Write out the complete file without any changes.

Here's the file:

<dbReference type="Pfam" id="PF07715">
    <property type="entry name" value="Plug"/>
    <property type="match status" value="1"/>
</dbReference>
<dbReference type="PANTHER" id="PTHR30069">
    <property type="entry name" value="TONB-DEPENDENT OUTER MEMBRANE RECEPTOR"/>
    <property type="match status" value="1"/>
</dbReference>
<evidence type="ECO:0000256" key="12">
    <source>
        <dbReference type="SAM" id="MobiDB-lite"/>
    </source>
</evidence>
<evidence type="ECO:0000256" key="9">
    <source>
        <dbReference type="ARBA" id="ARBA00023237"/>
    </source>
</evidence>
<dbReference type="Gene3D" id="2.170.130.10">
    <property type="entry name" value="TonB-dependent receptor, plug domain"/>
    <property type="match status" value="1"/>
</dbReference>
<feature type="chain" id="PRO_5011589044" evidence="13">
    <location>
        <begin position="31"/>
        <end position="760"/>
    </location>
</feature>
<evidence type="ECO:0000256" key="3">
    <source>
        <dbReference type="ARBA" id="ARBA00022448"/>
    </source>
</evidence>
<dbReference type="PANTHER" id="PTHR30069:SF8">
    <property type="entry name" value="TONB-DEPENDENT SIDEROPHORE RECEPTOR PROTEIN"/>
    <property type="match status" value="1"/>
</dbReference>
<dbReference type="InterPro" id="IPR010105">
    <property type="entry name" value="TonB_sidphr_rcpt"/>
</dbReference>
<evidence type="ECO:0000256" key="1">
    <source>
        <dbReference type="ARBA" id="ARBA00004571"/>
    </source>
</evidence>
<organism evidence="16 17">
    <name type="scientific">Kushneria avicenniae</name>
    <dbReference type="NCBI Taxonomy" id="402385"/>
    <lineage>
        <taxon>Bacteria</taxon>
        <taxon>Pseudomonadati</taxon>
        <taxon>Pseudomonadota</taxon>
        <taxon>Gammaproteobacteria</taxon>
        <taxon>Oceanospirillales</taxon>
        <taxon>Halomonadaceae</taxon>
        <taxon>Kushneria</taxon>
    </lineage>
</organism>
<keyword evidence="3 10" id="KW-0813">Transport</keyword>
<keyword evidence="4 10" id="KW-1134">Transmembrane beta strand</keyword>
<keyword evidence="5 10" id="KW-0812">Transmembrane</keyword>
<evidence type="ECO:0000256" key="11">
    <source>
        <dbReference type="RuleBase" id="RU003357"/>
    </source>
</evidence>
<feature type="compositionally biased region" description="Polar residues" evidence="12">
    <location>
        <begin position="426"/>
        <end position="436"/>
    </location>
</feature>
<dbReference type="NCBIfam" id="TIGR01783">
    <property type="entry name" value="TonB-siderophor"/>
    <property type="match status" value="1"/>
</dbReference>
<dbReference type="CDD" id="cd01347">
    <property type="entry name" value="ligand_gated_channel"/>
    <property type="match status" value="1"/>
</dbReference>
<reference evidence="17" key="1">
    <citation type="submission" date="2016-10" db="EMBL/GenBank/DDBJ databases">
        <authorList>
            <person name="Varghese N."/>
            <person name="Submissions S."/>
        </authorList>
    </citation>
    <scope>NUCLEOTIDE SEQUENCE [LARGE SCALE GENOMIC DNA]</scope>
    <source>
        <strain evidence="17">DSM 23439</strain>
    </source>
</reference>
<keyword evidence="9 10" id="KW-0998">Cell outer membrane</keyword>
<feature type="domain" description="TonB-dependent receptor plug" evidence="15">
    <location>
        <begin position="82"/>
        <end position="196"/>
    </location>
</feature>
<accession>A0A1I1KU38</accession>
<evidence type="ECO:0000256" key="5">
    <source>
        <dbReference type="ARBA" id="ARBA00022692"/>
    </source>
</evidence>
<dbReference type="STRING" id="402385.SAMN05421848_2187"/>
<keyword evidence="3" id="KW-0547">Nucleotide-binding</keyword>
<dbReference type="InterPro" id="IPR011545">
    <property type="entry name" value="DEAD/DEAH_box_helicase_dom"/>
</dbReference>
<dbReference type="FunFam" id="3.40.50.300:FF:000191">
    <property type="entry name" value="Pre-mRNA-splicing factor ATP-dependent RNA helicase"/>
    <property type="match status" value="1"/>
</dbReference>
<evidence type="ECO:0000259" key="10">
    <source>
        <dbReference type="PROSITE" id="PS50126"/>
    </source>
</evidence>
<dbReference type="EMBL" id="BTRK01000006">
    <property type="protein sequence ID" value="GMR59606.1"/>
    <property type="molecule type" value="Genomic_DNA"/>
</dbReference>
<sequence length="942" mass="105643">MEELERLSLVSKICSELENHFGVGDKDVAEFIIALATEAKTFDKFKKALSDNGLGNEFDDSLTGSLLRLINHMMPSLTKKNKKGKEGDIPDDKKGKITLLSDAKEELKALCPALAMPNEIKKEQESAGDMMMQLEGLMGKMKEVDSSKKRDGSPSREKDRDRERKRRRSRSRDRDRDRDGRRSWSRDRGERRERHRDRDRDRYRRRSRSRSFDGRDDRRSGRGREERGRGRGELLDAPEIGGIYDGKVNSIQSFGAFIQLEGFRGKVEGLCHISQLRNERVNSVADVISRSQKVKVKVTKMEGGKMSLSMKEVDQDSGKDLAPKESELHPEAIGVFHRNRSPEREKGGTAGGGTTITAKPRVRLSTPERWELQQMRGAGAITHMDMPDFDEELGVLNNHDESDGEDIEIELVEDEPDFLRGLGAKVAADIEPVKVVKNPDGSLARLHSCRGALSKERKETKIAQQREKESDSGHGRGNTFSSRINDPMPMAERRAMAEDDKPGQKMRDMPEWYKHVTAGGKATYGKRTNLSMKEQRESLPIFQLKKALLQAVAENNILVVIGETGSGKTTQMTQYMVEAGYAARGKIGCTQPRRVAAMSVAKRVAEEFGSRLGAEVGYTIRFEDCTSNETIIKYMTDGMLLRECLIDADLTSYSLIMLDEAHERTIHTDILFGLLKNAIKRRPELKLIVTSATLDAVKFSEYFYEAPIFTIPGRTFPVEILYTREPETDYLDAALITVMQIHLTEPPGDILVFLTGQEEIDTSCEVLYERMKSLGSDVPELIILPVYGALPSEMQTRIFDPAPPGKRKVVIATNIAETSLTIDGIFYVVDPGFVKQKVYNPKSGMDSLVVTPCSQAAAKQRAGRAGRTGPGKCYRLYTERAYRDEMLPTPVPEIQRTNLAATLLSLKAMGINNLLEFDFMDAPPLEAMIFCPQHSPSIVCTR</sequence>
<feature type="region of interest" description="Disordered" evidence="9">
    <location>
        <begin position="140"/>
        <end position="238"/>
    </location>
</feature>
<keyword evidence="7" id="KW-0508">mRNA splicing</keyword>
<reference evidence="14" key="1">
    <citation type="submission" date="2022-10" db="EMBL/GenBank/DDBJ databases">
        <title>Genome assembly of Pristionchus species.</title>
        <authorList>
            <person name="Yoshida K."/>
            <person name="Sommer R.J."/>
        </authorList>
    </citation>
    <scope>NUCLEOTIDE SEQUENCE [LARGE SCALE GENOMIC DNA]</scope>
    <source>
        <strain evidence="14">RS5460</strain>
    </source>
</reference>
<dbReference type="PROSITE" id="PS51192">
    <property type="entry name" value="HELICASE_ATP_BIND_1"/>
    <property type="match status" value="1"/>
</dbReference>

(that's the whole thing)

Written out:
<dbReference type="Pfam" id="PF07715">
    <property type="entry name" value="Plug"/>
    <property type="match status" value="1"/>
</dbReference>
<dbReference type="PANTHER" id="PTHR30069">
    <property type="entry name" value="TONB-DEPENDENT OUTER MEMBRANE RECEPTOR"/>
    <property type="match status" value="1"/>
</dbReference>
<evidence type="ECO:0000256" key="12">
    <source>
        <dbReference type="SAM" id="MobiDB-lite"/>
    </source>
</evidence>
<evidence type="ECO:0000256" key="9">
    <source>
        <dbReference type="ARBA" id="ARBA00023237"/>
    </source>
</evidence>
<dbReference type="Gene3D" id="2.170.130.10">
    <property type="entry name" value="TonB-dependent receptor, plug domain"/>
    <property type="match status" value="1"/>
</dbReference>
<feature type="chain" id="PRO_5011589044" evidence="13">
    <location>
        <begin position="31"/>
        <end position="760"/>
    </location>
</feature>
<evidence type="ECO:0000256" key="3">
    <source>
        <dbReference type="ARBA" id="ARBA00022448"/>
    </source>
</evidence>
<dbReference type="PANTHER" id="PTHR30069:SF8">
    <property type="entry name" value="TONB-DEPENDENT SIDEROPHORE RECEPTOR PROTEIN"/>
    <property type="match status" value="1"/>
</dbReference>
<dbReference type="InterPro" id="IPR010105">
    <property type="entry name" value="TonB_sidphr_rcpt"/>
</dbReference>
<evidence type="ECO:0000256" key="1">
    <source>
        <dbReference type="ARBA" id="ARBA00004571"/>
    </source>
</evidence>
<organism evidence="16 17">
    <name type="scientific">Kushneria avicenniae</name>
    <dbReference type="NCBI Taxonomy" id="402385"/>
    <lineage>
        <taxon>Bacteria</taxon>
        <taxon>Pseudomonadati</taxon>
        <taxon>Pseudomonadota</taxon>
        <taxon>Gammaproteobacteria</taxon>
        <taxon>Oceanospirillales</taxon>
        <taxon>Halomonadaceae</taxon>
        <taxon>Kushneria</taxon>
    </lineage>
</organism>
<keyword evidence="3 10" id="KW-0813">Transport</keyword>
<keyword evidence="4 10" id="KW-1134">Transmembrane beta strand</keyword>
<keyword evidence="5 10" id="KW-0812">Transmembrane</keyword>
<evidence type="ECO:0000256" key="11">
    <source>
        <dbReference type="RuleBase" id="RU003357"/>
    </source>
</evidence>
<feature type="compositionally biased region" description="Polar residues" evidence="12">
    <location>
        <begin position="426"/>
        <end position="436"/>
    </location>
</feature>
<dbReference type="NCBIfam" id="TIGR01783">
    <property type="entry name" value="TonB-siderophor"/>
    <property type="match status" value="1"/>
</dbReference>
<dbReference type="CDD" id="cd01347">
    <property type="entry name" value="ligand_gated_channel"/>
    <property type="match status" value="1"/>
</dbReference>
<reference evidence="17" key="1">
    <citation type="submission" date="2016-10" db="EMBL/GenBank/DDBJ databases">
        <authorList>
            <person name="Varghese N."/>
            <person name="Submissions S."/>
        </authorList>
    </citation>
    <scope>NUCLEOTIDE SEQUENCE [LARGE SCALE GENOMIC DNA]</scope>
    <source>
        <strain evidence="17">DSM 23439</strain>
    </source>
</reference>
<keyword evidence="9 10" id="KW-0998">Cell outer membrane</keyword>
<feature type="domain" description="TonB-dependent receptor plug" evidence="15">
    <location>
        <begin position="82"/>
        <end position="196"/>
    </location>
</feature>
<accession>A0A1I1KU38</accession>
<evidence type="ECO:0000256" key="5">
    <source>
        <dbReference type="ARBA" id="ARBA00022692"/>
    </source>
</evidence>
<dbReference type="STRING" id="402385.SAMN05421848_2187"/>
<keyword evidence="3" id="KW-0547">Nucleotide-binding</keyword>
<dbReference type="InterPro" id="IPR011545">
    <property type="entry name" value="DEAD/DEAH_box_helicase_dom"/>
</dbReference>
<dbReference type="FunFam" id="3.40.50.300:FF:000191">
    <property type="entry name" value="Pre-mRNA-splicing factor ATP-dependent RNA helicase"/>
    <property type="match status" value="1"/>
</dbReference>
<evidence type="ECO:0000259" key="10">
    <source>
        <dbReference type="PROSITE" id="PS50126"/>
    </source>
</evidence>
<dbReference type="EMBL" id="BTRK01000006">
    <property type="protein sequence ID" value="GMR59606.1"/>
    <property type="molecule type" value="Genomic_DNA"/>
</dbReference>
<sequence length="942" mass="105643">MEELERLSLVSKICSELENHFGVGDKDVAEFIIALATEAKTFDKFKKALSDNGLGNEFDDSLTGSLLRLINHMMPSLTKKNKKGKEGDIPDDKKGKITLLSDAKEELKALCPALAMPNEIKKEQESAGDMMMQLEGLMGKMKEVDSSKKRDGSPSREKDRDRERKRRRSRSRDRDRDRDGRRSWSRDRGERRERHRDRDRDRYRRRSRSRSFDGRDDRRSGRGREERGRGRGELLDAPEIGGIYDGKVNSIQSFGAFIQLEGFRGKVEGLCHISQLRNERVNSVADVISRSQKVKVKVTKMEGGKMSLSMKEVDQDSGKDLAPKESELHPEAIGVFHRNRSPEREKGGTAGGGTTITAKPRVRLSTPERWELQQMRGAGAITHMDMPDFDEELGVLNNHDESDGEDIEIELVEDEPDFLRGLGAKVAADIEPVKVVKNPDGSLARLHSCRGALSKERKETKIAQQREKESDSGHGRGNTFSSRINDPMPMAERRAMAEDDKPGQKMRDMPEWYKHVTAGGKATYGKRTNLSMKEQRESLPIFQLKKALLQAVAENNILVVIGETGSGKTTQMTQYMVEAGYAARGKIGCTQPRRVAAMSVAKRVAEEFGSRLGAEVGYTIRFEDCTSNETIIKYMTDGMLLRECLIDADLTSYSLIMLDEAHERTIHTDILFGLLKNAIKRRPELKLIVTSATLDAVKFSEYFYEAPIFTIPGRTFPVEILYTREPETDYLDAALITVMQIHLTEPPGDILVFLTGQEEIDTSCEVLYERMKSLGSDVPELIILPVYGALPSEMQTRIFDPAPPGKRKVVIATNIAETSLTIDGIFYVVDPGFVKQKVYNPKSGMDSLVVTPCSQAAAKQRAGRAGRTGPGKCYRLYTERAYRDEMLPTPVPEIQRTNLAATLLSLKAMGINNLLEFDFMDAPPLEAMIFCPQHSPSIVCTR</sequence>
<feature type="region of interest" description="Disordered" evidence="9">
    <location>
        <begin position="140"/>
        <end position="238"/>
    </location>
</feature>
<keyword evidence="7" id="KW-0508">mRNA splicing</keyword>
<reference evidence="14" key="1">
    <citation type="submission" date="2022-10" db="EMBL/GenBank/DDBJ databases">
        <title>Genome assembly of Pristionchus species.</title>
        <authorList>
            <person name="Yoshida K."/>
            <person name="Sommer R.J."/>
        </authorList>
    </citation>
    <scope>NUCLEOTIDE SEQUENCE [LARGE SCALE GENOMIC DNA]</scope>
    <source>
        <strain evidence="14">RS5460</strain>
    </source>
</reference>
<dbReference type="PROSITE" id="PS51192">
    <property type="entry name" value="HELICASE_ATP_BIND_1"/>
    <property type="match status" value="1"/>
</dbReference>